Bright prospects for tourism in Europe
Speaking at the European Tourism Forum in Malta today, Commission Vice President Antonio Tajani presented a plan to successfully implement Europe’s tourism strategy as recently outlined by the Commission (IP/10/858) and endorsed by the Council. He also welcomed recent data on the impressive recovery of Europe's tourism industry as a sign of Europe’s overall economic recovery. The theme of the forum, 'Strengthening Europe's Role as the Leading Tourism Destination’, reflects the same optimism. To maintain growth, the development of sustainable, responsible and high quality tourism must be encouraged across Europe. Exciting new opportunities must be seized if Europe is to keep its position as the world’s leading tourist destination.
Europe is the world's leading tourist destination and we must keep it this way.. New emerging markets, such as the Brazil, Russia, India and China, can offer an opportunity for Europe to maintain its growth rate, as the tourism industry can play a role in alleviating the effects of the crisis. To this end, the Commission today presents a concrete action plan. The action plan contains a clear roadmap for developing key actions such as the European Tourism Observatory, the Platform on Tourism and ICT and the European Quality Brand.
Tourism is estimated to generate over 5% of the EU’s GDP and provide jobs for around 10 million people. To continue its growth, Europe's tourism industry must look to the promising emerging markets of the BRIC countries, with China as a prominent example. Although in absolute terms North America is still by far the largest market in terms of incoming tourists to Europe, followed by Japan and Russia, China has the greatest potential, with a population of just over 1.3 billion and a growth rate of tourism expenditure concerning outbound tourism of 21% (UNWTO 2009). To seize the opportunities of new markets and strengthen its leading position, Europe as a destination must prove that it can combine high quality with sustainability.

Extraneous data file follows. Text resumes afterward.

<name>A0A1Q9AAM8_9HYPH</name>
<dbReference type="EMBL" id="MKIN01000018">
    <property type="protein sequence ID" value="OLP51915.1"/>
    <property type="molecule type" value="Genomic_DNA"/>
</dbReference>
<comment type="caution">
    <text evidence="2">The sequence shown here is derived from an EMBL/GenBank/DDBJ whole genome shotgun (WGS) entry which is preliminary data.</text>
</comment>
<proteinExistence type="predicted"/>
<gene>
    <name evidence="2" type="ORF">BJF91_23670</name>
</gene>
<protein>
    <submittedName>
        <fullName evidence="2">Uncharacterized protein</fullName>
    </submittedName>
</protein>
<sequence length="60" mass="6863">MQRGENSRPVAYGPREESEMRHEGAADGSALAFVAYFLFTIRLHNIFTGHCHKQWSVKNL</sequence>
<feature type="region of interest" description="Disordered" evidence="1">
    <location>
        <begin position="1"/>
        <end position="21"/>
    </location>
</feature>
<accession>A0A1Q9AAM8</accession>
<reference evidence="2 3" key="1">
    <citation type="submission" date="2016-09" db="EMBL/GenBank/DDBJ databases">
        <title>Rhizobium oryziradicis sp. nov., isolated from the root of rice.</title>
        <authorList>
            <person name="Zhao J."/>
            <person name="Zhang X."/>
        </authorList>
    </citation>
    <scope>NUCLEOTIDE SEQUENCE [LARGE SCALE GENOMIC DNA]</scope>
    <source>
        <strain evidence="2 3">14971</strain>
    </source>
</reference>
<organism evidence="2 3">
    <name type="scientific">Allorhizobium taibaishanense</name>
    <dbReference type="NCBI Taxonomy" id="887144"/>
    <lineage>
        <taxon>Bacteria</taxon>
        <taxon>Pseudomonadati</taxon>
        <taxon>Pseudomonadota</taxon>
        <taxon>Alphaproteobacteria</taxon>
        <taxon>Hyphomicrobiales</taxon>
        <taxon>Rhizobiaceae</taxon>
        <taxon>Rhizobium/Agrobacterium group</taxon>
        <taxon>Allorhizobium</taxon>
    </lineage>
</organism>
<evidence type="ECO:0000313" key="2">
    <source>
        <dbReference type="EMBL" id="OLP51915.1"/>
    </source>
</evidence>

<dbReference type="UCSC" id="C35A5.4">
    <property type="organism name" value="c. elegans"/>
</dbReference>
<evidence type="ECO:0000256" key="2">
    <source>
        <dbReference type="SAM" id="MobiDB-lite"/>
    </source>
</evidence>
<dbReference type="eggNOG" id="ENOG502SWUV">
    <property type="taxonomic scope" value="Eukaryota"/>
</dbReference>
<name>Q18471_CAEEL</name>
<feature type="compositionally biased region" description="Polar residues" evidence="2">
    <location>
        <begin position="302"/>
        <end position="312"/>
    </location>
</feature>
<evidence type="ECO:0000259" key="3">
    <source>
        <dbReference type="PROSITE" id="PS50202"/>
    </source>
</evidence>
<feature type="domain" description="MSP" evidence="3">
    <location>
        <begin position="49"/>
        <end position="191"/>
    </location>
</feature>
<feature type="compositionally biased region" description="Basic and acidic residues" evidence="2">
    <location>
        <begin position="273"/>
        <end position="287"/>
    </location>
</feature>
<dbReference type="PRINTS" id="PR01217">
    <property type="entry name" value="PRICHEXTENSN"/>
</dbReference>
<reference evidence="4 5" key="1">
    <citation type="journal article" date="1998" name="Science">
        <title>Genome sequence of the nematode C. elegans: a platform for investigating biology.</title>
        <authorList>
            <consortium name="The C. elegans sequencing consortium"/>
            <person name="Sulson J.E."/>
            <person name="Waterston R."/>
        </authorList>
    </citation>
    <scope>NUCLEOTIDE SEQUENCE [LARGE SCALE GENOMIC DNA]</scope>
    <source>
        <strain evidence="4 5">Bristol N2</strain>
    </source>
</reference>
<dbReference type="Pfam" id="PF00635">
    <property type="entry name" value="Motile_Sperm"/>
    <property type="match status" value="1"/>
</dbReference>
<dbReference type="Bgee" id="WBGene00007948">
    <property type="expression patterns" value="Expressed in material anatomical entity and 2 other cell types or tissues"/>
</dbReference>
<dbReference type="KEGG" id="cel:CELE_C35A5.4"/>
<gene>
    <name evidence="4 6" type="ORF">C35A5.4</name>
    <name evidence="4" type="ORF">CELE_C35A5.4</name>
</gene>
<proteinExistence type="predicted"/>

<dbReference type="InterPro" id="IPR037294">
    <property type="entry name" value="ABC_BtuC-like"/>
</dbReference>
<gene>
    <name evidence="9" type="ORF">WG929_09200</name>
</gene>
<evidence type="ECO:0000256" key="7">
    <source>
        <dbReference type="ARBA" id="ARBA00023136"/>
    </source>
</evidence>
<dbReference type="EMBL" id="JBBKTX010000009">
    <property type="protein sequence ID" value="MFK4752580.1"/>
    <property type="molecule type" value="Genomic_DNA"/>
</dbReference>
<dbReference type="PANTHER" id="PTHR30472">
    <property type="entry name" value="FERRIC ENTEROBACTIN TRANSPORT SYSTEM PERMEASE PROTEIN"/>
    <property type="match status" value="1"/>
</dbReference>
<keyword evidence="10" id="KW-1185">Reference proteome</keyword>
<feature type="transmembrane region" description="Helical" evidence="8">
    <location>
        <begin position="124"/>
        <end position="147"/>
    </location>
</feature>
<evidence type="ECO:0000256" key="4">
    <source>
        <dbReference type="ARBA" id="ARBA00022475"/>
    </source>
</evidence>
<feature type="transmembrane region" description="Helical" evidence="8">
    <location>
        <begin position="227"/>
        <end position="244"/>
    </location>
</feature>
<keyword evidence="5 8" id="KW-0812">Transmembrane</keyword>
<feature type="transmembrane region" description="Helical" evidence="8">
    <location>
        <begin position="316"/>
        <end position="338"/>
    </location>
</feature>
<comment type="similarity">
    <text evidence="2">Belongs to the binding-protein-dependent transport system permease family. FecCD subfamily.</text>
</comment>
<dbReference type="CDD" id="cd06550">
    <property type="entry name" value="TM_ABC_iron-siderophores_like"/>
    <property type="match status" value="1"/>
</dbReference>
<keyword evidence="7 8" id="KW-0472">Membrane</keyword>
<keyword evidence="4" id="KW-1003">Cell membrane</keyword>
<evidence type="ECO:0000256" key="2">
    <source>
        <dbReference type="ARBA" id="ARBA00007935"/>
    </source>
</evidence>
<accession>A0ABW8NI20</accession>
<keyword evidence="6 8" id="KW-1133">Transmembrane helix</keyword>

The latest figures from Eurostat regarding international arrivals in 2010 indicate that the recovery of the tourism sector is underway, despite having faced problems such as the eruption of the Icelandic volcano. A comparison of the first six months of 2009 and 2010 demonstrate an increase in arrivals of 9% from North America, 8% from Japan, 18% from Russian Federation, 19% from China and an impressive 46% from Brazil. Furthermore, occupancy rates in Europe are up 5.4% in the third quarter of this year and industry figures have improved in every sub-region.
Among the topics discussed at this year’s European Tourism Forum (18-19 November) was the added value of a "Brand Europe” to complement regional and national promotional activities, strengthen Europe’s image abroad and encourage cooperation between Member States (such as cultural routes IP/10/1177) in the field of tourism. A ministerial debate focused on how to best implement the set of actions proposed by the Commission in its Communication of 30 June this year on “Europe, the world's No 1 tourist destination” (IP/10/858) in four priority areas: - Stimulating competitiveness in the European tourism sector; - Promoting the development of sustainable, responsible and high-quality tourism; - Consolidating the image of Europe as home to sustainable and high-quality destinations; - Maximising the potential of EU policies and financial instruments for the development of tourism.
The Lisbon Treaty that entered into force in December 2009 gave the EU new powers in the area of tourism, saying that "the Union shall complement the action of the member states in the tourism sector, in particular by promoting the competitiveness of Union undertakings in that sector" (Article 195).